Friday Morning Workshops

9:00am – 12:15pm

J. Beyond Law Reform: Building a Practice that Meets the Needs of Lesbian, Gay, Bisexual and Transgender Clients
Date/Time: Friday, 09/12/14- 9:00am-12:15pm
2.5 MCLE Credits: 0.5 Ethics; 0.5 Law Practice Management; 1.5 Professional Practice

We are at a crucial moment for legal services for Lesbian, Gay, Bisexual and Transgender (LGBT) people. The historical lack of legal protections for LGBT people has resulted in significant economic injustice. Indeed, LGBT people are more likely to be low income than the population as a whole and transgender people are disproportionately likely to be living in extreme poverty. Fortunately, in New York State and around the nation the law is changing in favor of increased recognition of the civil rights of LGBT people. Low income people need access to civil legal services to enjoy the benefit of this improving legal landscape. The panel will talk about practical and substantive components of providing legal services to LGBT clients, with a focus on meeting the particular needs of transgender clients.     

Ez Cukor, Esq.,
Staff Attorney, New York Legal Assistance Group
Laurie Izutsu, Esq., Senior Staff Attorney, Immigrants’ Rights and Advocacy Project, Brooklyn Legal Services 
Ashe McGovern, Esq., Attorney, New York Legal Assistance Group
Elana Redfield, Esq., Staff Attorney, Sylvia Rivera Law Project 
Julia A. Sáenz, JD, Hanna S. Cohn Equal Justice Fellow, LGBT Rights Project, Empire Justice Center
Sonja Shield, Esq., Senior Staff Attorney, Brooklyn Legal Services  


AD. Criminal Law for the Civil Practitioner: Bridging the Gap between Arrest and Reentry to Work Towards Holistic and Transformative Delivery of Direct Legal Services.
Date/Time:  Friday, 09/12/14- 9:00am-12:15pm
3.0 MCLE Credits: 3.0 Professional Practice

In New York State, where over half a million people were arrested in 2012 and about one in three people currently has a criminal record, interactions with the police, criminal courts, and jails have become normal events for the people and communities we serve.  Arrest and incarceration can trigger complex and intertwined civil legal problems. Civil legal service providers know how the myriad of non-legal social problems related to poverty – such as homelessness, addiction, unemployment, or mental illness – often lead to crime.  The ensuing arrest, criminal charge, or conviction result in significant forfeitures and disabilities that only exacerbate the social problems that often lead to crime in the first place.  Despite the demonstrable overlap between civil and criminal justice systems, most civil practitioners and public defenders do not talk to each other.  

This workshop starts with an overview of the criminal court process, sealing laws, certificates that promote rehabilitation, lecture on how criminal cases affect jobs, housing and various benefits and then discussion on the ways civil legal service attorneys can better bridge these gaps and more effectively address legal problems stemming from criminal court-involvement to provide transformational representation.    

Paul Curtin, Esq.,
Managing Attorney, Civil Unit, Legal Aid Bureau of Buffalo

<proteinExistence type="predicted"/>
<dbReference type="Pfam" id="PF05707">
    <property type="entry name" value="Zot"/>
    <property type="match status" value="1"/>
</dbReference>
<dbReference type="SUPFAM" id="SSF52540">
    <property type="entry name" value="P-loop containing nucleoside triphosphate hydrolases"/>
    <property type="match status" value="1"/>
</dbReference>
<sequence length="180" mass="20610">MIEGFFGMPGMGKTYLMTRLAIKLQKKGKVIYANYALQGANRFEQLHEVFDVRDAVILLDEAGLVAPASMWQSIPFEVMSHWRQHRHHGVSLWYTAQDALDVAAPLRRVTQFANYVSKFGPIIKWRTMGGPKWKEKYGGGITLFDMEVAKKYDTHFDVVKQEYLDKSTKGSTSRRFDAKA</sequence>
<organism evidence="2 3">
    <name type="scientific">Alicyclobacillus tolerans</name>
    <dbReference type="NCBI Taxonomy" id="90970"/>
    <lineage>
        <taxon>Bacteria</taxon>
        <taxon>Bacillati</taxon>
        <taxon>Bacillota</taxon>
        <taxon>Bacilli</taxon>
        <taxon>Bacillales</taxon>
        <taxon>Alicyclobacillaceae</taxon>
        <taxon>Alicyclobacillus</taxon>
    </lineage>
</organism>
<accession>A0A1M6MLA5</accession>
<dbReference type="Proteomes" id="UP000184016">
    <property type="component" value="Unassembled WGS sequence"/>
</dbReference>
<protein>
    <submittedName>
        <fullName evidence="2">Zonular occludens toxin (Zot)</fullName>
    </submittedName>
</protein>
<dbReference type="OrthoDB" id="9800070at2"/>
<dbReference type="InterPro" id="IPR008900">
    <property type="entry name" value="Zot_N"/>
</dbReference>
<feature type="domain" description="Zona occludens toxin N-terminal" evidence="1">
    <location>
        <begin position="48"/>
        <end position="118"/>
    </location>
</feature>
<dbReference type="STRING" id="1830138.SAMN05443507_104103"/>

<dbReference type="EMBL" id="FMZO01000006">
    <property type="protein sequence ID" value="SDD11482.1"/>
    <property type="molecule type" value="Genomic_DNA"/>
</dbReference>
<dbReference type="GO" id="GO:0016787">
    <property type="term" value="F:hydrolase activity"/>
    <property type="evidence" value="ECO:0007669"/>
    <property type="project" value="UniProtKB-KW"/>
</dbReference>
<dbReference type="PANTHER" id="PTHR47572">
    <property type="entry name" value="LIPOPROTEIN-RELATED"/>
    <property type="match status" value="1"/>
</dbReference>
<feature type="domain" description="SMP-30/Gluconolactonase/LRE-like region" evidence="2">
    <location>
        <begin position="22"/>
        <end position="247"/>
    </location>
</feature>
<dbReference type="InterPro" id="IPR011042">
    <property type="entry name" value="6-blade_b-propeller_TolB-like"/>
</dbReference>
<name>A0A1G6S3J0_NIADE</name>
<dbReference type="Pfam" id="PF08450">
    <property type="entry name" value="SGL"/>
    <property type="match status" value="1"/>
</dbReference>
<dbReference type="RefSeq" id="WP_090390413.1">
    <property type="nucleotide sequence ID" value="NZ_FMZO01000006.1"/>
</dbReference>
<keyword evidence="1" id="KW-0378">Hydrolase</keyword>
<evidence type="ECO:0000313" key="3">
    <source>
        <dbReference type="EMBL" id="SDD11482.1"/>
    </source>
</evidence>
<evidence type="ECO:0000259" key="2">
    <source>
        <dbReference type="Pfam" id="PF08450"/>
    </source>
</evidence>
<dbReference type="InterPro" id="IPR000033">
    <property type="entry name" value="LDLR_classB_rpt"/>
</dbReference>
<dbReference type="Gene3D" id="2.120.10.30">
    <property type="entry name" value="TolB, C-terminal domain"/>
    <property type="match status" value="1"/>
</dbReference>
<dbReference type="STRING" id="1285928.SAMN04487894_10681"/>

Christa Douaihy, Esq., Attorney/Team Leader, Civil Action Practice, The Bronx Defenders
Mary Grace Ferone, Esq., Program Manager, Disability and Public Benefits Unit, Legal Services of the Hudson Valley
Runa Rajagopal, Esq., Team Leader and Supervising Attorney, Civil Action Practice, The Bronx Defenders
Judith Whiting, Esq., General Counsel, Community Service Society of New York


9:00am – 10:30am

B. Intentional Program Violations, Administrative Disqualification Hearings, and Related Welfare/Food Stamp Fraud Issues
Date/Time: Friday, 09/12/14- 9:00am-10:30am
1.5 MCLE Credits: 1.5 Professional Practice

This training will provide an overview of the Administrative Disqualification Hearing process in the Public Assistance and SNAP benefits context. USDA issued new regulations in 2013 expanding the definition of trafficking in the Supplemental Nutrition Assistance Program (SNAP) and requiring states to monitor excessive requests for replacement cards. On the local level, counties engage in aggressive techniques to disqualify individuals from public assistance and SNAP benefits through the intentional program violation (IPV) administrative process. The unfortunate result is that recipients who had no intent to receive more benefits than they were entitled to are being improperly banned from receiving cash or food stamps, or both, which they desperately need. This workshop will provide you with the tools you need to help your clients, including an analysis of the new federal guidance on trafficking, a walk through the criminal vs. civil fraud route as well as the ADH pre- and post-hearing process, and sharing of recent fair hearing decisions issued in New York City and upstate districts. Some important court decisions will be reviewed, including the Robles v. Doar class action “marriage match” case brought by the Urban Justice Center. Finally, the session will address whether advocates can (or cannot) help clients who are themselves victims of benefit theft.  

Ian F. Feldman, Esq.,
Director of Legal Services, Mental Health Project, Urban Justice Center
Maryanne Joyce, Esq.
Diana Proske, Esq., Staff Attorney, Neighborhood Legal Services, Inc.
Cathy Roberts, Senior Paralegal, Empire Justice Center    


G. Problems Proving Vocational Issues in Young Adult Disability Claims
Date/Time: Friday, 09/12/14- 9:00am-10:30am
1.5 MCLE Credits: 1.5 Skills